Investigators have confirmed that the co-pilot of AirAsia Flight QZ8501 was at the controls when the plane went down in the Java Sea, killing all 162 people on board. The pilot, an experienced former fighter pilot, was monitoring the flight during the time of the crash, but did not have the controls.
The Wall Street Journal reports that the lead investigator in the AirAsia Flight QZ8501 crash has determined, based on black box data, that the plane’s co-pilot had the controls when the plane crashed in to the Java Sea. The report indicates that the co-pilot, First Officer Rémi-Emmanuel Plesel, had considerably less flight hours than the captain, who was a former fighter pilot.
“Mr. Plesel, who left a job as an engineer at Total SA to fulfill a childhood dream of becoming an airline pilot, had about 2,200 flight hours over roughly three years flying for AirAsia. Captain Iriyanto, a former fighter pilot, had nearly 10 times that many total hours in his logbook, including more than 6,000 flying A320s for the Indonesian arm of the fast-growing budget carrier.”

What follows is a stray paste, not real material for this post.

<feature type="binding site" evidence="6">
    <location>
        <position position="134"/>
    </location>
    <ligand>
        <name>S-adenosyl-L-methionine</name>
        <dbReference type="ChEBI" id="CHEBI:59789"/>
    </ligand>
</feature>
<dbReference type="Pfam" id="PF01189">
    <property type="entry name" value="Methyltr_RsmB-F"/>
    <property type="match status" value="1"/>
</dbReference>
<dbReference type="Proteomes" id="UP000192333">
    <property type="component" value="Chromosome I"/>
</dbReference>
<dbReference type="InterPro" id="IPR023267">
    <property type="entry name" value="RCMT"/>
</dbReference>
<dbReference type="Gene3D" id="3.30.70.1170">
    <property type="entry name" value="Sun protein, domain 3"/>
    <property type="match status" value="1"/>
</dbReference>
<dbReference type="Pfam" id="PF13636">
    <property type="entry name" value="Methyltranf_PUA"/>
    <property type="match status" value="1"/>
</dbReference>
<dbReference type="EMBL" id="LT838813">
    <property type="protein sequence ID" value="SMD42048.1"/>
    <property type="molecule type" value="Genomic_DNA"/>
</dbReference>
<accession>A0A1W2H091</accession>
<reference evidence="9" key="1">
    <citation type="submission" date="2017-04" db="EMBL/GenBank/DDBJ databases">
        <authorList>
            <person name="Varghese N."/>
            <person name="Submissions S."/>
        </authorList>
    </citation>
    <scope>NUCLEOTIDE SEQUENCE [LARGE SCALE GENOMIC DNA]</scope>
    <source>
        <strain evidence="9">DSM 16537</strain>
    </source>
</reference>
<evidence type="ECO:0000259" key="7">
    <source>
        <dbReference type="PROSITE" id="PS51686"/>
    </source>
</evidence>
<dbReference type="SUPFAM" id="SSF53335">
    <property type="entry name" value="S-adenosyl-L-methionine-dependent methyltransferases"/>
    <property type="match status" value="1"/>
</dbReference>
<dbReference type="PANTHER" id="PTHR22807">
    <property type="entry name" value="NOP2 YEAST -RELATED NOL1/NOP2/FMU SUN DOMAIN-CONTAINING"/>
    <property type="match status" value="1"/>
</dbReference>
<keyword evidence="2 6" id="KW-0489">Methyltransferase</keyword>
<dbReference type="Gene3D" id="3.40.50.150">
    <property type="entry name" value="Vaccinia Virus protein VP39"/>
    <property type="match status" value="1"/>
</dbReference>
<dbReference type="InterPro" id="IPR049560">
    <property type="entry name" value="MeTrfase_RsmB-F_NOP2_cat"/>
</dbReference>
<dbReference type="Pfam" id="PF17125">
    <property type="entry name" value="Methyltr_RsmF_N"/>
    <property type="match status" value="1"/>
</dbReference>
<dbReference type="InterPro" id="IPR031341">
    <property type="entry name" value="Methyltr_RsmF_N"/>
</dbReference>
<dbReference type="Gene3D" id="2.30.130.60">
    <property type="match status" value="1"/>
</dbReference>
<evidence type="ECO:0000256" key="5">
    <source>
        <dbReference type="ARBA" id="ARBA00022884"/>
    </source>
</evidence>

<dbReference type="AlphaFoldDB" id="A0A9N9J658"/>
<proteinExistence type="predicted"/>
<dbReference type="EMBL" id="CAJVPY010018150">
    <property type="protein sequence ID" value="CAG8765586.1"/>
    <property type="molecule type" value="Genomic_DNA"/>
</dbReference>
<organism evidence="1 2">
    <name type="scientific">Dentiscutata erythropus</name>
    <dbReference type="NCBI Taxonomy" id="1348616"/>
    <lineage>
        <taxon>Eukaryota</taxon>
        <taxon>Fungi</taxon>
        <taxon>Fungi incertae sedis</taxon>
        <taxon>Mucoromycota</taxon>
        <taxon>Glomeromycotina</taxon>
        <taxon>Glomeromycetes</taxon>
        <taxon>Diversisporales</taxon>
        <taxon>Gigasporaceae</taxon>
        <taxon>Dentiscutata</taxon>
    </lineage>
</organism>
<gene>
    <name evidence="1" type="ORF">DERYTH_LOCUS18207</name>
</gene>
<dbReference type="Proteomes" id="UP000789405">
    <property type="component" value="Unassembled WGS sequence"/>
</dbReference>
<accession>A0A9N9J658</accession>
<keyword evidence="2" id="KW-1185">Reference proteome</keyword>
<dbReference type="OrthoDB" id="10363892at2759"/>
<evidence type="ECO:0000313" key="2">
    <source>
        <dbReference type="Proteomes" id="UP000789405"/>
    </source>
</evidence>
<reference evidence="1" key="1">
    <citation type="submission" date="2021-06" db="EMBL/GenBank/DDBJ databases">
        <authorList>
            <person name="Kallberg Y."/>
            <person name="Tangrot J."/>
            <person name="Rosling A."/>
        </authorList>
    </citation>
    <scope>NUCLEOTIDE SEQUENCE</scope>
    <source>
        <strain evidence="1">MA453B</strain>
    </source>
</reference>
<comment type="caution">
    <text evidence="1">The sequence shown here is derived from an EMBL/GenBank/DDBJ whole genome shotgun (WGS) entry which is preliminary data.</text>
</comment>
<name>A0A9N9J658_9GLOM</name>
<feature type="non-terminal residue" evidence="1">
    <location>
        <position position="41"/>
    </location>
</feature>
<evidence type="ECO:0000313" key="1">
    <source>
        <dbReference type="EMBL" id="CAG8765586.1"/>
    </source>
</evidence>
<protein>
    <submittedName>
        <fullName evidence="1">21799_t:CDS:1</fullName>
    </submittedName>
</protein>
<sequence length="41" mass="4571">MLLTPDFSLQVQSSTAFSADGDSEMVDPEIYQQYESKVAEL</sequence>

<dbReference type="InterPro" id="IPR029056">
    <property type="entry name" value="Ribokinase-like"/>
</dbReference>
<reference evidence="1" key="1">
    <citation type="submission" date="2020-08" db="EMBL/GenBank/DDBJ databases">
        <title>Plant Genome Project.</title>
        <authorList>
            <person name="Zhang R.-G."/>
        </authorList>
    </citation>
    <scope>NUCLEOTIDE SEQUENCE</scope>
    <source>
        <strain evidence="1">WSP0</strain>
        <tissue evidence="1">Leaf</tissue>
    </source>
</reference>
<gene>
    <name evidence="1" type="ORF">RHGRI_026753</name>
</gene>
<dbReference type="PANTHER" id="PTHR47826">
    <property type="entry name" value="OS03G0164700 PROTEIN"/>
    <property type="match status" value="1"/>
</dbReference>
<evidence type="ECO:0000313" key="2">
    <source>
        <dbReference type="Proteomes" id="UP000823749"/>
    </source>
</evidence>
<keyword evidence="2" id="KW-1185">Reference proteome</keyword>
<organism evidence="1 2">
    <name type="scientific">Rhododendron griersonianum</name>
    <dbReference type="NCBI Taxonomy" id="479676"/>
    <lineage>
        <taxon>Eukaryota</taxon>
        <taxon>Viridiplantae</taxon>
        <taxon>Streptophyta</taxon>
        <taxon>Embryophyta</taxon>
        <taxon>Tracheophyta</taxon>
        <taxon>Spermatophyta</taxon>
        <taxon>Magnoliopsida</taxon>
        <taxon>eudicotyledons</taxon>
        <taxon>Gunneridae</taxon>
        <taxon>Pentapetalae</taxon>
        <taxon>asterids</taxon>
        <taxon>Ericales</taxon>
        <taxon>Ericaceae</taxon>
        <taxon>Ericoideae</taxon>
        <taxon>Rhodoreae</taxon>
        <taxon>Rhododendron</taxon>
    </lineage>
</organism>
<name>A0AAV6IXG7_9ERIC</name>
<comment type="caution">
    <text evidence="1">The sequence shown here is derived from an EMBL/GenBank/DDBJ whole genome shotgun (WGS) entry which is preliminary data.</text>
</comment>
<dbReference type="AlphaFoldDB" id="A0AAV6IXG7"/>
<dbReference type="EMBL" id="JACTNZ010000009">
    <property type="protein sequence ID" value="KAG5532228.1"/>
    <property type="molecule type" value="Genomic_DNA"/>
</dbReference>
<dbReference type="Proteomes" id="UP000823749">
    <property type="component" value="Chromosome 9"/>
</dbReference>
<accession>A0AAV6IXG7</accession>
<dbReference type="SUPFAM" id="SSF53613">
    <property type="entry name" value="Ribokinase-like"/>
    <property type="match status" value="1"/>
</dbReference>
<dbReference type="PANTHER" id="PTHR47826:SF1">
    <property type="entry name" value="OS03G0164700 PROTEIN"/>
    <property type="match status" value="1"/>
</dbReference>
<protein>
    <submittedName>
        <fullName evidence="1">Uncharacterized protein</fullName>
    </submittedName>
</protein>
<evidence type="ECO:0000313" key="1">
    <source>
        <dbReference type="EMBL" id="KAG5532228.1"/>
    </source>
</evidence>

Investigators note that it is too early to know for certain that pilot error caused the crash. However, two people who have been working on the case note that flight data recordings indicate that the first officer’s control stick pulled the plane’s nose up. The order in which the events took place are unclear at this time, but data recordings do indicate that the nose-up maneuver was initiated by the co-pilot, who had the controls during the plane’s steep climb before plummeting into the sea.
The Telegraph notes that a dramatic 30 seconds took place prior to the plane falling into the sea. The plane “rose from 32,000 feet to 37,400 feet, then dipped to 32,000 feet, before descending for around three minutes when the black boxes stopped.” This is the point at which investigators have concluded that co-pilot Plesel had the controls.
Reports indicate that the weather in the area of the crash was very volatile during the time of the crash, noting that the cumulonimbus clouds in the area were at a height of up to 44,000 feet at the time of the crash. Though the large clouds could cause extreme turbulence, investigators are declining to say whether the plane had flown directly into clouds during the incident.
With the investigation still underway, workers in the sea are still trying to find the remaining bodies from the wreckage. As of this morning, 72 of the 162 bodies have been recovered from the Java Sea.
[Image Credit: Plesel Family]